Obama has made it clear that it will be substantially larger than the $175 billion he promised during the presidential campaign.
Incoming White House senior adviser David Axelrod told George Stephanopoulos on "This Week" Sunday that the sputtering economy necessitates a much larger proposal than Obama pitched on the stump.
"He wants a plan big enough to deal with the challenges we face," Axelrod said.
Obama also stressed a recovery plan, "a plan that stabilizes our financial system and gets credit flowing again, while at the same time addressing our growing foreclosure crisis, helping our struggling auto industry, and creating and saving 2.5 million jobs -- jobs rebuilding our crumbling roads and bridges, modernizing our schools, and creating the clean energy infrastructure of the 21st century."
Obama cited the Bush administration's new plan to bolster the banking giant Citigroup and said the company's plight "has made it even more clear that we are facing an economic crisis of historic proportions."
"If we do not act swiftly and boldly, most experts now believe that we could lose millions of jobs next year," Obama warned.
As Obama geared up with his new economic team, Bush and Treasury Secretary Henry Paulson held a brief news conference to explain their decision Sunday to engineer a $306 billion deal to prop up Citigroup, the latest megabank that has needed federal backing to survive.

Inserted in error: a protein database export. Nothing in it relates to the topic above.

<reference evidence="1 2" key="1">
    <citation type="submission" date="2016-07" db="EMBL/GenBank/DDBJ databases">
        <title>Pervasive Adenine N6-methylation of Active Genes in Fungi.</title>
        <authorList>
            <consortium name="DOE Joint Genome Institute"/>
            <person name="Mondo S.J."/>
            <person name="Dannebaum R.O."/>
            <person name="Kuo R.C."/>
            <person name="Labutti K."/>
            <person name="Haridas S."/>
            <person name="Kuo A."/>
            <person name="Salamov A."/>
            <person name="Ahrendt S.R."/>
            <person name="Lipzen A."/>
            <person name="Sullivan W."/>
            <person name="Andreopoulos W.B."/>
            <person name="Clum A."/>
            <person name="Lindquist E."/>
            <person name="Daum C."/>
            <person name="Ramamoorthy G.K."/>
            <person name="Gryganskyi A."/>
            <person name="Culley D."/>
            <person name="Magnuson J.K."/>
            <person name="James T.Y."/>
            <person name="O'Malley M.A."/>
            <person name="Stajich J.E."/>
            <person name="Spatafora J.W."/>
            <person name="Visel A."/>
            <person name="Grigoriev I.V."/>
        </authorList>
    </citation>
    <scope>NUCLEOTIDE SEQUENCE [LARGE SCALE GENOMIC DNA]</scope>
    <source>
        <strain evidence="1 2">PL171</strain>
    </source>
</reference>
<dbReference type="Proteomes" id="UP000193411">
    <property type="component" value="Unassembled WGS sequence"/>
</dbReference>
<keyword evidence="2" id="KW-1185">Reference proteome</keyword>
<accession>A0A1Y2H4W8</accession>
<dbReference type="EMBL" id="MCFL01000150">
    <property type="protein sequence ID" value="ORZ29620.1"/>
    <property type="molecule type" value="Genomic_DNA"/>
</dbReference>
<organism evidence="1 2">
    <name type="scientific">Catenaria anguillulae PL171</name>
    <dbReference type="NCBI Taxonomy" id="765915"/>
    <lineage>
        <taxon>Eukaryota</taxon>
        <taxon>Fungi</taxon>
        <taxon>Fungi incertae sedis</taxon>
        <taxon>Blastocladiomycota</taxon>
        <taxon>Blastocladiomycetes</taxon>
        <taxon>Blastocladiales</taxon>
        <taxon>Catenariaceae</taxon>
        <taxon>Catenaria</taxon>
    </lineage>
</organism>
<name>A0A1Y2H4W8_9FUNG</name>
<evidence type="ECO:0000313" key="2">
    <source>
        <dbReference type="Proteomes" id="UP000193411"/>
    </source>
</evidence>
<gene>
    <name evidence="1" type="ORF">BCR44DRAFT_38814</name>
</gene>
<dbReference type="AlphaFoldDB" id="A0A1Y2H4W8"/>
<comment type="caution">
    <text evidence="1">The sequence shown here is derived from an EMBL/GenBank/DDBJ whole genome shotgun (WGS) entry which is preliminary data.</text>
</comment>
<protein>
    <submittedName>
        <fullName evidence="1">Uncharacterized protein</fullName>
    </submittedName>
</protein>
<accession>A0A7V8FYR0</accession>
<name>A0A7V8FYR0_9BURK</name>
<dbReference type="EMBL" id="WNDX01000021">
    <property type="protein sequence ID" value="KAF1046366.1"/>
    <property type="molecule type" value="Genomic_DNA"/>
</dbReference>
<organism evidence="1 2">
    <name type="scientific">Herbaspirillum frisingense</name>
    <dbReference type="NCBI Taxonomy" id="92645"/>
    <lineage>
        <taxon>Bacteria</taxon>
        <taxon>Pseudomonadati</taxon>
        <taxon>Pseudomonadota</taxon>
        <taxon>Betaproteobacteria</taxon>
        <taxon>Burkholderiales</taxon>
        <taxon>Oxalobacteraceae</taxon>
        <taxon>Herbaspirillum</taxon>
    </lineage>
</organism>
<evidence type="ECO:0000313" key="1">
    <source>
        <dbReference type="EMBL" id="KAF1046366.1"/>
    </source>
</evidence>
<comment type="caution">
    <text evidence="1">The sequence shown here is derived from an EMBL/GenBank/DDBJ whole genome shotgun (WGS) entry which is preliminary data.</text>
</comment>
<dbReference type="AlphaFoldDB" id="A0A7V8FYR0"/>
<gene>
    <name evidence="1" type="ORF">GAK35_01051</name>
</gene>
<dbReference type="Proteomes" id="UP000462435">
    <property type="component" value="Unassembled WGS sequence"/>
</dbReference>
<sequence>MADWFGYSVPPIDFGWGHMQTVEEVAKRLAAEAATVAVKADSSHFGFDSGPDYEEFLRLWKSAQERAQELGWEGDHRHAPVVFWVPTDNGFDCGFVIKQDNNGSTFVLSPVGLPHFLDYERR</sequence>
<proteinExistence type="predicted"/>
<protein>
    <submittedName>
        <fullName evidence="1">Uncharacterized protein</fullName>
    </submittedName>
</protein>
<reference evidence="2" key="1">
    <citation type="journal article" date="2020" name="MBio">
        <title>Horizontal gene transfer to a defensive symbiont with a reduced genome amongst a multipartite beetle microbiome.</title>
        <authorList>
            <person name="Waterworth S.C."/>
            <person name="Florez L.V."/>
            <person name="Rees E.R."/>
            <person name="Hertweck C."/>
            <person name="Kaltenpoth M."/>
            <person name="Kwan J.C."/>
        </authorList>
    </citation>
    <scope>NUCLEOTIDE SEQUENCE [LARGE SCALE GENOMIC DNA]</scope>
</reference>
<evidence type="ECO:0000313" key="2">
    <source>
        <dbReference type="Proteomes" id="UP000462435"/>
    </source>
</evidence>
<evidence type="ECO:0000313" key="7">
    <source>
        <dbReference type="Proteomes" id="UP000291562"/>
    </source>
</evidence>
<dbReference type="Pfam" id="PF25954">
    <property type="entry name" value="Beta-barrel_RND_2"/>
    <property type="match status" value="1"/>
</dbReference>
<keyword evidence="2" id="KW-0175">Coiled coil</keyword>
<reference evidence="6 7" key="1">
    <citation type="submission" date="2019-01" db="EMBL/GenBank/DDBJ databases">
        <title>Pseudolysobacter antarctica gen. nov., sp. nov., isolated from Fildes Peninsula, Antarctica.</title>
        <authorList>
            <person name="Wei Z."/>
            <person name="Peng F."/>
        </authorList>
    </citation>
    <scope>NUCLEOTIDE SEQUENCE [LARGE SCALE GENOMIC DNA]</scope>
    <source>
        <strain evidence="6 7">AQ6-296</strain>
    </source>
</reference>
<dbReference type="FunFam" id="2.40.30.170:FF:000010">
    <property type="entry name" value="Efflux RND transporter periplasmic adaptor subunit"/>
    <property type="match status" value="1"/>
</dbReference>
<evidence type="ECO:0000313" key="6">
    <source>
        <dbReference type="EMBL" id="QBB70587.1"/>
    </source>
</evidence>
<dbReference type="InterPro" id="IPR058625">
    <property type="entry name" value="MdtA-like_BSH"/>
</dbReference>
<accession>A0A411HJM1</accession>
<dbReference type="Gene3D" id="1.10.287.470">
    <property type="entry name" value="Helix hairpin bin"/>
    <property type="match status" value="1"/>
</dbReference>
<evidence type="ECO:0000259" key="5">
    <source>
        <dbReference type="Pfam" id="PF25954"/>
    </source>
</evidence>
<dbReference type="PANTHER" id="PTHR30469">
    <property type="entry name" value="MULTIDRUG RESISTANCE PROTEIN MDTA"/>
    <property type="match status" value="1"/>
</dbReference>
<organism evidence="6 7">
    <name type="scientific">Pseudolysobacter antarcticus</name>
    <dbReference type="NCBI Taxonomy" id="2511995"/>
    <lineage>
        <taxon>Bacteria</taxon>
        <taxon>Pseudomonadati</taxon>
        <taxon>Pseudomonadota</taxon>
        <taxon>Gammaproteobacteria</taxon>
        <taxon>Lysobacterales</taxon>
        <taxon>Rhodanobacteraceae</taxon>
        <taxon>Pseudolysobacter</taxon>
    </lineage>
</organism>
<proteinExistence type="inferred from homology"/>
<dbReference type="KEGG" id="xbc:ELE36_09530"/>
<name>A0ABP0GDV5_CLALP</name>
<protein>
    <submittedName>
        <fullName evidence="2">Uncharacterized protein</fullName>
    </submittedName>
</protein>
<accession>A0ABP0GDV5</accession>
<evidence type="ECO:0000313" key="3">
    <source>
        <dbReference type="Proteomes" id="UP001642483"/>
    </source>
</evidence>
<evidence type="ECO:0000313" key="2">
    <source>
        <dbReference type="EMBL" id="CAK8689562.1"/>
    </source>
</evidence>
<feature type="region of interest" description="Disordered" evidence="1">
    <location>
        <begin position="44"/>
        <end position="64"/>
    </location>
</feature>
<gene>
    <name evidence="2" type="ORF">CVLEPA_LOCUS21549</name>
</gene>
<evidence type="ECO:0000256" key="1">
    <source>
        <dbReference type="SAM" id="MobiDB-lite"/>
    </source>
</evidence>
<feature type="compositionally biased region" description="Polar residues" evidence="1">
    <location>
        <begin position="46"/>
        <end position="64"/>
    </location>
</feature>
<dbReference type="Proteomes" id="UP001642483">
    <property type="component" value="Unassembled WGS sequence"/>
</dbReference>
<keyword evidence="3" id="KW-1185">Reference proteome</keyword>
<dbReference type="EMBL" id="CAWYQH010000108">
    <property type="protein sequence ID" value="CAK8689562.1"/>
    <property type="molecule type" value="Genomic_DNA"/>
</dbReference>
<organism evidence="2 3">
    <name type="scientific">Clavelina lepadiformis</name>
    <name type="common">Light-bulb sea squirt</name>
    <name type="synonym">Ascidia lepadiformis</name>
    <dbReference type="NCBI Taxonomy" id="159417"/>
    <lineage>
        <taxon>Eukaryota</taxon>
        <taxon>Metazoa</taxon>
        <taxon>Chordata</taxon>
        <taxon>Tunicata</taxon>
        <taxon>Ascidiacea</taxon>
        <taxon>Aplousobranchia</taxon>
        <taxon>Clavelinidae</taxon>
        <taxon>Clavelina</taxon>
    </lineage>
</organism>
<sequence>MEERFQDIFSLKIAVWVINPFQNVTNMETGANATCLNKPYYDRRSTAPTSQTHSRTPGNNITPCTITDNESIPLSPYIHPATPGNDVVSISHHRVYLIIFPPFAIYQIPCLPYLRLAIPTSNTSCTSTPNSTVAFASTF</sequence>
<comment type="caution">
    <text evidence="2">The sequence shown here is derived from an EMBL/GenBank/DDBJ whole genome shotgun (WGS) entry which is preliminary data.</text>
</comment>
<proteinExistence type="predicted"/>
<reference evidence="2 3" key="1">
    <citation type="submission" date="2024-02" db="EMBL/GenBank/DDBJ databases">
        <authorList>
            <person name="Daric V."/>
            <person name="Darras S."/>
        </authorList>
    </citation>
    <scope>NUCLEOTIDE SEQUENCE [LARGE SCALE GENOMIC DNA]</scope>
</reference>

"We have made these kind of decisions in the past," Bush said while standing outside the Treasury Department. "We made one last night and if need be we will make these kind of decisions to safeguard our financial system in the future."
Bush said he alerted Obama about his plans. "Secretary Paulson is working closely with the president-elect's transition team," Bush said. "It's important for the American people to know that there is close cooperation. It's important for the American people to know that we will safeguard the financial system as the first step necessary for financial -- or for economic recovery."
Obama made clear today that he would not undo bailout commitments made by Bush.
"My administration will honor the public commitments made by the current administration to address this crisis," Obama said.
"It's a move his advisers hope will calm the markets and send a signal that he's on top of the financial crisis," ABC News' chief Washington correspondent George Stephanopoulos told "Good Morning America" today.
But despite Obama's swift efforts in selecting his team and formulating plans, a new ABC News poll shows that only 44 percent of Americans believe Obama will be able to improve the economy significantly. While this might buy the president-elect some time, it does not keep the pressure off him completely.
"The 'cuts and sacrifices' that president-elect Obama advocates will not be made by his friends in Washington, but rather by job creators facing devastating tax increases across America," the Republican National Committee said.
Some Republicans have more faith in his plans.
"With this new and strong team coming in at the side of president-elect Obama, we can be quite confident that efforts to rebuild the financial structure of the country, which is a cornerstone of the economy, will continue in a coordinated and effective way," Republican Sen. Judd Gregg, R-N.H., said in a written statement. "This announcement is good news for Main Street and is a very positive first step by our incoming president."